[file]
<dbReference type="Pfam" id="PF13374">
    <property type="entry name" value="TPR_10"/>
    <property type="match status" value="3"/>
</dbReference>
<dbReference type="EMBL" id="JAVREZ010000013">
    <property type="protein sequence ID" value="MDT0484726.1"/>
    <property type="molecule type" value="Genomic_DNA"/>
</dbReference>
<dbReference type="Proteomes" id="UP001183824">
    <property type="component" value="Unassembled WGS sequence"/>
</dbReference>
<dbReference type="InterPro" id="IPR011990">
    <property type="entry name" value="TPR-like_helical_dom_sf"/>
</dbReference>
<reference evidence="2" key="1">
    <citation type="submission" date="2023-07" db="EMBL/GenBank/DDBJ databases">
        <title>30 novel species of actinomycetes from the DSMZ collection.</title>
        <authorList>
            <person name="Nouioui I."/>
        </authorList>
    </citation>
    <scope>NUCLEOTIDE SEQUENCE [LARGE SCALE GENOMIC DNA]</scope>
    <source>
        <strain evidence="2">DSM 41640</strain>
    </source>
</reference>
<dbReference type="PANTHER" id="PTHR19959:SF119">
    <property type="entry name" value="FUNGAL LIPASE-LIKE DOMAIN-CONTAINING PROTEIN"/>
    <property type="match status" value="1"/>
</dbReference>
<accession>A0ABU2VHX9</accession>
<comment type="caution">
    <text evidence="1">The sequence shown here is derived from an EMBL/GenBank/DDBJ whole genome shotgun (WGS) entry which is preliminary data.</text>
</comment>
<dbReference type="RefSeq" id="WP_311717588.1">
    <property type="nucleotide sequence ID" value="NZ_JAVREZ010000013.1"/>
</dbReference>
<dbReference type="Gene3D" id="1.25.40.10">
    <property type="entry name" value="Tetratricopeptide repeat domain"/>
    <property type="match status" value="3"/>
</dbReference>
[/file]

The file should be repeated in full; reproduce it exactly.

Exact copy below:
<dbReference type="Pfam" id="PF13374">
    <property type="entry name" value="TPR_10"/>
    <property type="match status" value="3"/>
</dbReference>
<dbReference type="EMBL" id="JAVREZ010000013">
    <property type="protein sequence ID" value="MDT0484726.1"/>
    <property type="molecule type" value="Genomic_DNA"/>
</dbReference>
<dbReference type="Proteomes" id="UP001183824">
    <property type="component" value="Unassembled WGS sequence"/>
</dbReference>
<dbReference type="InterPro" id="IPR011990">
    <property type="entry name" value="TPR-like_helical_dom_sf"/>
</dbReference>
<reference evidence="2" key="1">
    <citation type="submission" date="2023-07" db="EMBL/GenBank/DDBJ databases">
        <title>30 novel species of actinomycetes from the DSMZ collection.</title>
        <authorList>
            <person name="Nouioui I."/>
        </authorList>
    </citation>
    <scope>NUCLEOTIDE SEQUENCE [LARGE SCALE GENOMIC DNA]</scope>
    <source>
        <strain evidence="2">DSM 41640</strain>
    </source>
</reference>
<dbReference type="PANTHER" id="PTHR19959:SF119">
    <property type="entry name" value="FUNGAL LIPASE-LIKE DOMAIN-CONTAINING PROTEIN"/>
    <property type="match status" value="1"/>
</dbReference>
<accession>A0ABU2VHX9</accession>
<comment type="caution">
    <text evidence="1">The sequence shown here is derived from an EMBL/GenBank/DDBJ whole genome shotgun (WGS) entry which is preliminary data.</text>
</comment>
<dbReference type="RefSeq" id="WP_311717588.1">
    <property type="nucleotide sequence ID" value="NZ_JAVREZ010000013.1"/>
</dbReference>
<dbReference type="Gene3D" id="1.25.40.10">
    <property type="entry name" value="Tetratricopeptide repeat domain"/>
    <property type="match status" value="3"/>
</dbReference>